“I’m trying to make all of these changes but I feel like my family is resisting me and their resistance is holding me back. They’re threatened by my growth and I don’t know what to do about it.” – modified from a Facebook post
There is a contradiction in growth and personal development.
In order to have what we want, we must be willing to move forward. But in order to move forward, we must be willing to leave those that we love where they are.
For example, say you’re gay. Say your parents are devout, evangelical Christians in rural Arkansas. You can either stay in the closet to maintain the family and suffer or you can come out and lose your family in service of your deepest self. What do you choose?
Either way, there is pain and discomfort and this is what I’m referencing previously as the contradiction of change.
Leaving those that we love behind feels painful because it’s a violation of our belonging. It’s an abandoning of our tribe- a group that’s hardwired into our DNA as necessary for our survival- and in doing so, it will call up the associated feelings of guilt and shame.
The individual who posted on Facebook is facing this contradiction of growth. Growth has a price.
Imagine you and your family are starving and within days of dying. A higher power puts a bowl of soup in front of you and says you can eat the soup, while everyone else watches. No one else is allowed to eat a single spoon full. Do you eat the soup?
The answer is always no. We would rather suffer to belong than nourish ourselves.
This is one of the main reasons so many people are unhappy and struggling. Because they ensure they maintain their belonging at the expense of themselves.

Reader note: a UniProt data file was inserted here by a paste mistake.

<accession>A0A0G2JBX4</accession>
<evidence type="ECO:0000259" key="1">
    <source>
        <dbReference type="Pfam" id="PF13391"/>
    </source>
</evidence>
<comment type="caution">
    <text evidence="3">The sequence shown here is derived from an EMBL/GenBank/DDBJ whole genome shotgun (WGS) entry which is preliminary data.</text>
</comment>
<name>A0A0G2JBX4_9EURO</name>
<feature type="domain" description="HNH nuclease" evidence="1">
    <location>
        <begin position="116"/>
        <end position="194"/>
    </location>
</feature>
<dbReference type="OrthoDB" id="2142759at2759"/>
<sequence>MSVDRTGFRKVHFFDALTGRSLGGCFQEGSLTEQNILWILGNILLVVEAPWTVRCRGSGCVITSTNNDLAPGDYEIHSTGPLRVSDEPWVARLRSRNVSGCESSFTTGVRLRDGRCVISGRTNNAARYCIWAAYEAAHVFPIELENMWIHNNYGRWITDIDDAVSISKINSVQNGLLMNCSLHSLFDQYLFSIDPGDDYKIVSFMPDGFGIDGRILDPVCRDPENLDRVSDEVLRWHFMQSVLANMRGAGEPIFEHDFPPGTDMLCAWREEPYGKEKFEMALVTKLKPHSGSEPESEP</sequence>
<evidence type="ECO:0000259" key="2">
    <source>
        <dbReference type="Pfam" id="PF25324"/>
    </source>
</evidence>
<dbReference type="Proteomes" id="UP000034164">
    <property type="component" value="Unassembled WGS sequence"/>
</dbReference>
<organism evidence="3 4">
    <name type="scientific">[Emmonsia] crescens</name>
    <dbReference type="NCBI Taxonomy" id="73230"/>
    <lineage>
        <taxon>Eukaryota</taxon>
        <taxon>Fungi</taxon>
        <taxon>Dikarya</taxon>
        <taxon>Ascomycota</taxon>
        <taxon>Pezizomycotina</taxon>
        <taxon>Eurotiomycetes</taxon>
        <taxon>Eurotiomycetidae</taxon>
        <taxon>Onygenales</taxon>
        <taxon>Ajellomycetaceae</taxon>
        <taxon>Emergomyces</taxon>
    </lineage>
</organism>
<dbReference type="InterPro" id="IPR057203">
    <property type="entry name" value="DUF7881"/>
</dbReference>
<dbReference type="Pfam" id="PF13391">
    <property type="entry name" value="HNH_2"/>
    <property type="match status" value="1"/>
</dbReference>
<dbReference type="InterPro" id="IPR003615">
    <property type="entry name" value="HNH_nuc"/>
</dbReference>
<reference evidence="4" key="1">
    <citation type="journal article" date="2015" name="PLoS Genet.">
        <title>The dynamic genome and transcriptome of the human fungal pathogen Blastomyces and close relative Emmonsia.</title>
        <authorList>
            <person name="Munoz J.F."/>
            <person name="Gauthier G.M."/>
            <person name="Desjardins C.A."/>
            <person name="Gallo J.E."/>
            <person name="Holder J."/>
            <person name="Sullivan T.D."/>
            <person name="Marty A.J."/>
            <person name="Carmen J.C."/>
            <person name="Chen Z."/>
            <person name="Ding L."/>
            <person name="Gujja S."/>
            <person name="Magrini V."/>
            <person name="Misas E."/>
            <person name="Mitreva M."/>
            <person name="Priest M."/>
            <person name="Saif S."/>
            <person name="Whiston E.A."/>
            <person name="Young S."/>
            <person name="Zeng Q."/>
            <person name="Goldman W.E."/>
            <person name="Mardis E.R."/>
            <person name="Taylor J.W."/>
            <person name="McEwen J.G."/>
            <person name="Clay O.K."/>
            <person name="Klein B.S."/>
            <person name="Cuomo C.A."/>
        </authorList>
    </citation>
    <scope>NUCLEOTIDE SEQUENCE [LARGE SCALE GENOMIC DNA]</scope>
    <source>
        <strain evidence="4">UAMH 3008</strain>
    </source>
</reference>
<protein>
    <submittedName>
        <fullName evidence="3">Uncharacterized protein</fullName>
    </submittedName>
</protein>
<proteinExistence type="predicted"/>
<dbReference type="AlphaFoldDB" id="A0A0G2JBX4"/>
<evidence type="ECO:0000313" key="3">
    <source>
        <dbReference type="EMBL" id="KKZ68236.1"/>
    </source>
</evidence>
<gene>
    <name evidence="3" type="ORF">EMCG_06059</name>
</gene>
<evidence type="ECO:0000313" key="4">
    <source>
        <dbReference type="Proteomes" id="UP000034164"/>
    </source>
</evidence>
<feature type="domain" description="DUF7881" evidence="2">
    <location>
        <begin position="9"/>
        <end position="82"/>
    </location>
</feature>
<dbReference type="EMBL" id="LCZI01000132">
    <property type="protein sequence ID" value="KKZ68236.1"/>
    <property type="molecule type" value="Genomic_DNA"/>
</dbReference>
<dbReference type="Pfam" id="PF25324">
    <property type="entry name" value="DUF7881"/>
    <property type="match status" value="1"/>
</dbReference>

If you’re going to feel bad either way (or at least have some negative feelings), what would you prefer? To stay where you are on behalf of others? Or be who you want to be and learn to be okay with the guilt?
This is not to stigmatize families or deny anyone’s experience. Families are inherently complex structures and one faction may surprise with open acceptance while another feels legitimately threatened and longs to keep us where we are. But no matter their position, staying where we are to avoid violating this belonging doesn’t help them. It only hurts us.
You don’t help your starving family by not eating the soup. Just like if your parents got ebola, you can’t help them by contracting ebola in solidarity, you can only hurt yourself.
This is an extremely hard aspect of growth. We’ve been taught to believe by the self-help industry that change will put us on cloud nine all the time. This isn’t true. Growth is bumpy and it comes with some discomfort. If we can learn to start understanding this aspect of our experience, we can move forward accepting that growth is the best option, even if it comes with the pain of leaving those we love where they are.
Once this starts to sink in, I often get asked, “Well, how can I help my family? I feel lonely leaving them where they are. Isn’t there anything I can do?”
Yes. You can keep pursuing your personal growth. You can keep moving forward. Because maybe, just maybe you will set an example they will follow. Unfortunately, this is the only way.
Your belonging was handed to you based on where, when, and to whom you were born. It’s not something you can control, but you can control the experience you make it.
You can choose to move forward and accept the discomfort of violating your belonging. Or you can stay where you are and nobody benefits. It’s your choice.